Bad Ending for Washington, D.C.’s Metropolitan Police Department (MPD) after a Ransomware Attack

A group of ransomware hackers known as “Babuk” leaked internal police files from the Washington, D.C. Metropolitan Police Department (MPD).  The information was stolen in late April.  The type of information that was released included officers’ personal information including psychological evaluations, credit history and Social Security numbers.  In addition, the leaked information included polygraph tests, social media posts, employment history, financial liabilities and scanned copies of officers’ driver’s licenses.  The leak occurred due to a break down in negotiations between MPD and Babuk who claimed the monetary offer the department made to prevent the leak was not enough.  Babuk claimed to have stolen approximately 250 GB of information from the department which can equate to 127,000 songs or 37, 600 photos on your computer.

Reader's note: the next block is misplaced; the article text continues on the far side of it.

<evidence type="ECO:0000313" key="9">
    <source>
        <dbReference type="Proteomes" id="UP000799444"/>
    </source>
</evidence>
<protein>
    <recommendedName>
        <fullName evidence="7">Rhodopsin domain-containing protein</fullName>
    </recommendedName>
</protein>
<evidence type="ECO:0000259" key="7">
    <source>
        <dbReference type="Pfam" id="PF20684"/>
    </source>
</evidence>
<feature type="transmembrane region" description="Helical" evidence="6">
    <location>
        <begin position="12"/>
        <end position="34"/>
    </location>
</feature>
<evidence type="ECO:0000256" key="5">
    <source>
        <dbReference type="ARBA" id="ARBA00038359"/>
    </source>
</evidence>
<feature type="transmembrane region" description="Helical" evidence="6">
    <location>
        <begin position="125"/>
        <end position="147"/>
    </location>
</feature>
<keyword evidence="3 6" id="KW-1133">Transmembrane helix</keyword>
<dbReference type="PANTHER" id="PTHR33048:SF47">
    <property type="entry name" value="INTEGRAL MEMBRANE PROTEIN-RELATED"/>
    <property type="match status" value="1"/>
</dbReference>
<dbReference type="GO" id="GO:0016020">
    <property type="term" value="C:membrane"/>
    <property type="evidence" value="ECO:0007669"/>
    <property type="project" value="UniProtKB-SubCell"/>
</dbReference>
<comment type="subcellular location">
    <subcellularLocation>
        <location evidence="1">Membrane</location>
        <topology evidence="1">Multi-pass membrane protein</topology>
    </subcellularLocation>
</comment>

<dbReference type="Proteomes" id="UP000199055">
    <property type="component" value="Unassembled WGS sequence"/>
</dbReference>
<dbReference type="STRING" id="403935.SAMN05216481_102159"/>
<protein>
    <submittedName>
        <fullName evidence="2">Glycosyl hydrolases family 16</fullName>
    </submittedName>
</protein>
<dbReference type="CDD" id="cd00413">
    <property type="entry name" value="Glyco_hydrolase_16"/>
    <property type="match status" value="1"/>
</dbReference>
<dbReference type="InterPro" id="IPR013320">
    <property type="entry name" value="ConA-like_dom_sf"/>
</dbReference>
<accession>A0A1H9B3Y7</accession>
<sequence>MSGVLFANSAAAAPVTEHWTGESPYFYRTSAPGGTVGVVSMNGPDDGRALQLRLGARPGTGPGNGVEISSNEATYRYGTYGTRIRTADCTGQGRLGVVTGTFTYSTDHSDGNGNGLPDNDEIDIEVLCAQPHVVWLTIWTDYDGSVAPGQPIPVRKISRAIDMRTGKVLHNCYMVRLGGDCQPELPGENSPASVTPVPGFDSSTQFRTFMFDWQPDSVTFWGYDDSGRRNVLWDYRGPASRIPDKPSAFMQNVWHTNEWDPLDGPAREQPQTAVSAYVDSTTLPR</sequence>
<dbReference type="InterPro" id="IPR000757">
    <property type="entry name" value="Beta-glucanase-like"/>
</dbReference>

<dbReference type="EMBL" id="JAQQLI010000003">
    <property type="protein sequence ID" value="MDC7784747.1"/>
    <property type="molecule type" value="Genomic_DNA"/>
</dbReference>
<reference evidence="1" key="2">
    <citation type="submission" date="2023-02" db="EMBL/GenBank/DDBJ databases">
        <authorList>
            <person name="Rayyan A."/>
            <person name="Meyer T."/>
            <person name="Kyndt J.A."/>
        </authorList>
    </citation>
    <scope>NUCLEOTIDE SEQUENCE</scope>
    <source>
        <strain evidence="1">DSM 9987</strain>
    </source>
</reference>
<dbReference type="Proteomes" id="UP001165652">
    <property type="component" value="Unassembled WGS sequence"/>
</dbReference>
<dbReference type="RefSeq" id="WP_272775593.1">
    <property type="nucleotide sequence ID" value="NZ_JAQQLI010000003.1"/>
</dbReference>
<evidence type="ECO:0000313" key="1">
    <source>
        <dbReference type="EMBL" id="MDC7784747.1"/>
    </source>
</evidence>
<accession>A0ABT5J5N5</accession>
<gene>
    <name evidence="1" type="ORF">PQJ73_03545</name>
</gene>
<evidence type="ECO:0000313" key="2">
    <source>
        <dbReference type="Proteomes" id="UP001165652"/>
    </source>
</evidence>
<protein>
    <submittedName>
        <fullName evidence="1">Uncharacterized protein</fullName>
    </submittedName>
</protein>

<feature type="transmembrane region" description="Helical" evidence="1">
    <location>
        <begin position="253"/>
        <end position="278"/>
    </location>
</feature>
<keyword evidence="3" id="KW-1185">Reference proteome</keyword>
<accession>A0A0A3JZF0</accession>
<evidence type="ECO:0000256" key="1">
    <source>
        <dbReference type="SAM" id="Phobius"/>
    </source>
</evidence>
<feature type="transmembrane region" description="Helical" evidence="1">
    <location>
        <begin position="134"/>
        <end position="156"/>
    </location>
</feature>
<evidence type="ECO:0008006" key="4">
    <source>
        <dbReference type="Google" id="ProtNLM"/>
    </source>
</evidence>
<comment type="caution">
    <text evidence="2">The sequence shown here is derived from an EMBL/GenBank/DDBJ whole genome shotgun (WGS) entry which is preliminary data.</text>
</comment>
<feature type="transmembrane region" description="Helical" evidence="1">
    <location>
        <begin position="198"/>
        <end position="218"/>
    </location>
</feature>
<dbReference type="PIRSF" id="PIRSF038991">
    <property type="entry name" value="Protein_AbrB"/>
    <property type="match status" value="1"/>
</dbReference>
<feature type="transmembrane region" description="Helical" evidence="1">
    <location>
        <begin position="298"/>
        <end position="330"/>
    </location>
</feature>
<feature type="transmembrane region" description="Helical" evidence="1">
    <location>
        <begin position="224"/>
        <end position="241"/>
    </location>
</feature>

Security experts often recommend not paying the ransom after such an attack as it would only continue to fuel the ransomware tactics.  Even the FBI has issued a statement regarding this type of cyber-attack stating:

“The FBI does not support paying a ransom in response to a ransomware attack,” the agency advises. “Paying a ransom doesn’t guarantee you or your organization will get any data back. It also encourages perpetrators to target more victims and offers an incentive for others to get involved in this type of illegal activity.”

Babuk’s tactics differ to the tactics of DarkSide in Babuk stole the data and threatened to release it unless a ransom demand was met while DarkSide encrypted files and demanded a ransom in exchange for unlocking them.

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